Areas of Focus
Professor John-Paul Clarke has joined the Stewart School of Industrial and Systems Engineering (ISyE), holding a joint appointment in the Daniel Guggenheim School of Aerospace Engineering (AE).
Clarke’s research focuses on the development and use of stochastic models and optimization algorithms to improve the efficiency and robustness of aircraft, airline, airport, and air traffic operations. Of particular note, his research in aircraft trajectory prediction and optimization, especially as it pertains to the development of flight procedures that reduce the environmental impact of aviation, has been instrumental in changing both the theory and the practice of flight procedure design.
“I like airplanes, and I like solving real-world problems,” Clarke said. “Hence, over the years, most of my research has been in aviation operations research. I’ve also been working more and more closely with ISyE faculty, and having recently begun to expand my research beyond aerospace problems, it made sense for me to make ISyE my home department.”
That research includes work with James C. Edenfield Chair and Professor Martin Savelsbergh on using unmanned aerial vehicles (UAVs) as the middle link in package delivery, i.e., using UAVs to rapidly transfer multiple packages to a delivery truck that in already in the neighborhood, versus delivering a single package directly from the warehouse or fulfillment center. He’s also been working with Professor David Goldsman, Coca-Cola Material Handling & Distribution Chair and Professor Benoit Montreuil, and Georgia Power Early Career Professor Nagi Gebraeel to understand how blockchain technologies might be used within the aerospace and other industries to improve maintenance, repair, and overhaul (MRO) and operations. For example, they are exploring how the recordkeeping and smart-contracting functionalities within the blockchain might be usedboth to change the way airline operations are managed and satisfy regulatory obligations.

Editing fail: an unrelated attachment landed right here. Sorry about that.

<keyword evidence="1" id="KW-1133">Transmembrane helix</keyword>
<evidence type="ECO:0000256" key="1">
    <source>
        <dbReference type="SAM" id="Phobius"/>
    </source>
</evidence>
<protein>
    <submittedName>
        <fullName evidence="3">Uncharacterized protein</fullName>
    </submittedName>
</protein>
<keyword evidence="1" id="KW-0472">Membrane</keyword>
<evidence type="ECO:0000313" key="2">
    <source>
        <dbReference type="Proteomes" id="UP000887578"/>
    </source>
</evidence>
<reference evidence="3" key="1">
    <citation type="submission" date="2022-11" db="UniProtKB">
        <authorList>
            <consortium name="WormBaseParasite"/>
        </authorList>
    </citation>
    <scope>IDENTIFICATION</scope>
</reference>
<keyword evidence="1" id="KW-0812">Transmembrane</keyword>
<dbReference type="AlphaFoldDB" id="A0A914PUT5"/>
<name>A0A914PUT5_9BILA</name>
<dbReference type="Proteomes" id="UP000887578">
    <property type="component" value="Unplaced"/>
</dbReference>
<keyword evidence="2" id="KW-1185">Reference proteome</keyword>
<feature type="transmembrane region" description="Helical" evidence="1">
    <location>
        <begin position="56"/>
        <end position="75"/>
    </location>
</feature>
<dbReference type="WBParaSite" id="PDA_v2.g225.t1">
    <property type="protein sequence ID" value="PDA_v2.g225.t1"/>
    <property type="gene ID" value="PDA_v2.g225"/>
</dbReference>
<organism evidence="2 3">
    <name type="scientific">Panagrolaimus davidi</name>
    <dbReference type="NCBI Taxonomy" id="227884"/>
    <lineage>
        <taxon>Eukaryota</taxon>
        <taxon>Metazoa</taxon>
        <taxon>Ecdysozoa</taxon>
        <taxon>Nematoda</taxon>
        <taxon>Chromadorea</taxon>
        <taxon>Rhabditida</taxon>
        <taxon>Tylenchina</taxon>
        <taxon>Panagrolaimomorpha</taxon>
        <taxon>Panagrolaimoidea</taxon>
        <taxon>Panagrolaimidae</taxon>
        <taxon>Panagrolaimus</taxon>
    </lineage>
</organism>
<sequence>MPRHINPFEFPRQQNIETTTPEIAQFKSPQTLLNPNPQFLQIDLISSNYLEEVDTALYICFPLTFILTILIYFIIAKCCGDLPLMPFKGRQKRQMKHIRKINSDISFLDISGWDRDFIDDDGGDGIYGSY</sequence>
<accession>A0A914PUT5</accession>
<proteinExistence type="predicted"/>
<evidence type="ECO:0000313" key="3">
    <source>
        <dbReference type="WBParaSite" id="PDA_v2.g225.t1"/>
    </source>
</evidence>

“Aerospace has a lot of regulatory requirements for which the blockchain could be particularly useful,” Clarke explained. For example, one could envision many, perhaps even all, of the steps in the certification process as well as maintenance events being recorded and approved via the blockchain.
In addition to Clarke’s ISyE/AE appointments, he is also director of the Air Transportation Laboratory at the Georgia Institute of Technology.
Clarke was co-chair of the National Academies committee that developed the U.S. National Agenda for Autonomy Research related to civil aviation, and a member of the National Academies committee that reviewed the Next Generation Air Transportation System. He is currently co-chair of the Joint Planning Committee for the AIAA-AAAF Aviation Noise and Emissions Reduction Symposium (ANERS) and a member of the NASA Advisory Council Aeronautics Committee. Over the years, he has chaired or served on advisory and technical committees chartered by the AIAA, EU, FAA, ICAO, NASA, the National Academies, the U.S. Army, and the U.S. Department of Transportation.
He received the S.B., S.M., and Sc.D. degrees from the Massachusetts Institute of Technology in 1991, 1992, and 1997, respectively. His many prior honors include the 1999 AIAA/AAAE/ACC Jay Hollingsworth Speas Airport Award, the 2003 FAA Excellence in Aviation Award, the 2006 National Academy of Engineering Gilbreth Lectureship, the 2012 AIAA/SAE William Littlewood Lectureship, and the SAE Environmental Excellence in Transportation Award in 2015. He is a Fellow of the AIAA and is a member of AGIFORS, INFORMS, and Sigma Xi.